New York

Hisp. Federation says working together is not same as agreeing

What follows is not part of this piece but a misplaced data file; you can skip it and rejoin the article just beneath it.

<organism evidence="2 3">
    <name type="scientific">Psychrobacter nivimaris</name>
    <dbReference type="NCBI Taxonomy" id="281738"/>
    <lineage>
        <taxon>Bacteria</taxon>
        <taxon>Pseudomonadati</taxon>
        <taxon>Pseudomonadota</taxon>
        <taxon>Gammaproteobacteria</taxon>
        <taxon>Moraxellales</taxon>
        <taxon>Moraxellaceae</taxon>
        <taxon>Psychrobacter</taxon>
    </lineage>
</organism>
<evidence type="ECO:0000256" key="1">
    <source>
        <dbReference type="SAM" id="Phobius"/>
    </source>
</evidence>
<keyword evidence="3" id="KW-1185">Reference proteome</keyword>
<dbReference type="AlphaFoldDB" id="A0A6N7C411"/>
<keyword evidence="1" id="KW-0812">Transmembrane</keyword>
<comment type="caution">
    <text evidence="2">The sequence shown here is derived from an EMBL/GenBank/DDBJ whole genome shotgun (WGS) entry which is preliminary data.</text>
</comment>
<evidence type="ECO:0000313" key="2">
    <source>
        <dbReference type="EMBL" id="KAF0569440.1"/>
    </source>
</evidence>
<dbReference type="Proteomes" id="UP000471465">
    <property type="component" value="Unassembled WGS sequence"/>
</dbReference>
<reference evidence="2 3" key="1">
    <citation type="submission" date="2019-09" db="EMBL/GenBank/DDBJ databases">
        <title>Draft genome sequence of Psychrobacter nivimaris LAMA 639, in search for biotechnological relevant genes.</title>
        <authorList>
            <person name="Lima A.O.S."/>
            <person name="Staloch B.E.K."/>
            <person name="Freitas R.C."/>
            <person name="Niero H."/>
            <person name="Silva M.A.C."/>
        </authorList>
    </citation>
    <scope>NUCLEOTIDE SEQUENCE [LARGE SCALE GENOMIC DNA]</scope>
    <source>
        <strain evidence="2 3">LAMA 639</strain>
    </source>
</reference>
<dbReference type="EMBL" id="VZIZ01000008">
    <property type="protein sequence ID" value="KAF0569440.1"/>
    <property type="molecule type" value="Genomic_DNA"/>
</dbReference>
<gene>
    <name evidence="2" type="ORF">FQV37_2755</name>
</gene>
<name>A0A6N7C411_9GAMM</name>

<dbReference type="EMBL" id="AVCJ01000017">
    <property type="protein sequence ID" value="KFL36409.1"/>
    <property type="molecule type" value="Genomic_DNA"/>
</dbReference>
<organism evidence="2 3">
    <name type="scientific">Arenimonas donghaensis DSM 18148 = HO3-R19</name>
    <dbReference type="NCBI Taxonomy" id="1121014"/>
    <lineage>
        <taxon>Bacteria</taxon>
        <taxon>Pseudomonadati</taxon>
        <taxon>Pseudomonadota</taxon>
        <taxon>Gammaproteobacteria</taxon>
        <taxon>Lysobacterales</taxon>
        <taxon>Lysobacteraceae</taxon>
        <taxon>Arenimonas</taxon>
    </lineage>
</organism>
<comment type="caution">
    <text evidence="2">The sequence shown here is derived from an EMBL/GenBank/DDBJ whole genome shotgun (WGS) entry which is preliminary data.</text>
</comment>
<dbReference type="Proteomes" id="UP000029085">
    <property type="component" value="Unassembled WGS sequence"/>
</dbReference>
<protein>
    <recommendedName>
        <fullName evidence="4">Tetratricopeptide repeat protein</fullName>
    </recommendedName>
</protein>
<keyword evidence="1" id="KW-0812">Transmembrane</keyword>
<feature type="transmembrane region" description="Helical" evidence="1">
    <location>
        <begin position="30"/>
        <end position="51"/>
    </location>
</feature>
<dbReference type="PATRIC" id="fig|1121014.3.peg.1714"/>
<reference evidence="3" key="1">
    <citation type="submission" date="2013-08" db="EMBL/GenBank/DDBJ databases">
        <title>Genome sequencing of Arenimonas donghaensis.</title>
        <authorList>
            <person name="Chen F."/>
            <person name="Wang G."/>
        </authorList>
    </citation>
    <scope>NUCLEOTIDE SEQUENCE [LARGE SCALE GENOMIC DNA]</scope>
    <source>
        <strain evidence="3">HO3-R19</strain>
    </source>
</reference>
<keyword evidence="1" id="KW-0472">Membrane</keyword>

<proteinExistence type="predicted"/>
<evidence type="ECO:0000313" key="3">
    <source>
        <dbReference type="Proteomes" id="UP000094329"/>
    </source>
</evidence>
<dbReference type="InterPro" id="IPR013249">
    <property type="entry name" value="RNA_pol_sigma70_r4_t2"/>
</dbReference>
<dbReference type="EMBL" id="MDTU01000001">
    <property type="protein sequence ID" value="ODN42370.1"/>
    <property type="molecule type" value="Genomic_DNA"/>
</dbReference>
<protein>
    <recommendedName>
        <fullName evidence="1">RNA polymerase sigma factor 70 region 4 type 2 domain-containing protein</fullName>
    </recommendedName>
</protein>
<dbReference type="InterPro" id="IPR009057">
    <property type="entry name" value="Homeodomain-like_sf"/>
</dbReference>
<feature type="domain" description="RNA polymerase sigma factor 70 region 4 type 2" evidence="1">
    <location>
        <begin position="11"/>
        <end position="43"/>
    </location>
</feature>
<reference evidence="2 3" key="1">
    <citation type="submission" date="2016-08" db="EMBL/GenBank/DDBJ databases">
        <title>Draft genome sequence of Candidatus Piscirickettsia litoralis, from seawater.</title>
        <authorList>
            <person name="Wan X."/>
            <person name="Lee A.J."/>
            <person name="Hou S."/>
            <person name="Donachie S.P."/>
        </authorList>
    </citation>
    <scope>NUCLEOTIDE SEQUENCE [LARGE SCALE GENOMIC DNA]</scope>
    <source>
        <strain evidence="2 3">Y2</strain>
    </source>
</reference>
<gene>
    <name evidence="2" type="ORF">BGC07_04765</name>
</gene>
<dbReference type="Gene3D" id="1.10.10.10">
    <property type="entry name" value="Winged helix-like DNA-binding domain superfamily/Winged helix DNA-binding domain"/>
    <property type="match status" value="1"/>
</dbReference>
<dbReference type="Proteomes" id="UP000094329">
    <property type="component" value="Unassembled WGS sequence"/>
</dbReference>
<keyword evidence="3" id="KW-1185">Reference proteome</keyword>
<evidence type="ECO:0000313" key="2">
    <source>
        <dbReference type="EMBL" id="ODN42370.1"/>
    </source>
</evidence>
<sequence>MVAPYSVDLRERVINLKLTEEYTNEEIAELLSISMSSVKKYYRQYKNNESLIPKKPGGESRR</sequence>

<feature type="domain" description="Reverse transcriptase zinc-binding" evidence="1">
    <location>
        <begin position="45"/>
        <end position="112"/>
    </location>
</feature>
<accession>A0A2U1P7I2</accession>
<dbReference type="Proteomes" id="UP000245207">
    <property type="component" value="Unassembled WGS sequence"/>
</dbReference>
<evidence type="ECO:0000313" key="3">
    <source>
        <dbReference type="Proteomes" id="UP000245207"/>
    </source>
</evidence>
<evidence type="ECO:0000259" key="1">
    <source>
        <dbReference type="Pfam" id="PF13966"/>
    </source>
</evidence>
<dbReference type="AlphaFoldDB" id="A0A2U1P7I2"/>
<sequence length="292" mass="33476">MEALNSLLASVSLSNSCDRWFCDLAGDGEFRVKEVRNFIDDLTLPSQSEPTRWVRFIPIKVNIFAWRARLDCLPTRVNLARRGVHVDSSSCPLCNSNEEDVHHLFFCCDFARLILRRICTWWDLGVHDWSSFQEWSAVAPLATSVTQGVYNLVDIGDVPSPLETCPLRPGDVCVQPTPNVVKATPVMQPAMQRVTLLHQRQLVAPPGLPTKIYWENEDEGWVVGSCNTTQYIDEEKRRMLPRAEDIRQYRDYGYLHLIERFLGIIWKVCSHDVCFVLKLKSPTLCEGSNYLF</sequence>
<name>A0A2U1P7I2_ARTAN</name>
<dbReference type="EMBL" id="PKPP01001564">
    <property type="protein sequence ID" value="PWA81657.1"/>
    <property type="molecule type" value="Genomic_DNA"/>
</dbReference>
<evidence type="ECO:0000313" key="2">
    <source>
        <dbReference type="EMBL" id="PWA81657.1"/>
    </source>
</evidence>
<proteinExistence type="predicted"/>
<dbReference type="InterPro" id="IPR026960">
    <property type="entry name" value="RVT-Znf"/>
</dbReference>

Hispanic Federation president Lillian Rodriguez Lopez, center. What exactly does it mean to be a "partner"? When Learn NY, the group fighting to preserve the mayor's control over the school system, announced partnerships with three racial-minority groups last week, it seemed like evidence that the groups would join its lobbying battle. But the president of one of the three groups, Lillian Rodriguez Lopez of the Hispanic Federation, told me late last week that "partner" in this case has a "very contained and limited" meaning. The Hispanic Federation will not adopt Learn NY's position on mayoral control; it will come up with its own, separate position, after talking to parents, she said. That keeps Lopez open to maintaining the scathing critique of mayoral control that she provided to Public Advocate Betsy Gotbaum's commission on school governance last year: "The dial towards improvement has moved very, very slowly during the years of mayoral control and in certain communities we have seen the dial moving in the opposite direction towards a worsening of the schools," she said in testimony that you can read here (page 130 — UPDATE: sorry about broken link, should work now). In her testimony, Lopez blamed both the Bloomberg administration's "corporate" approach to school policy and the mayoral control system itself, which she said silenced debate. She also challenged the idea promoted by Learn NY board chairman Geoffrey Canada that mayoral control brings a clear line of accountability. Lopez said that under mayoral control it has been impossible to know who is responsible for what. "Too many of us are unsure of what the system really looks like now," Lopez said. So why is Lopez partnering with Learn NY? She said that the resources the group offered her, combined with the chance to boost the voice of the Latino community, sealed the deal.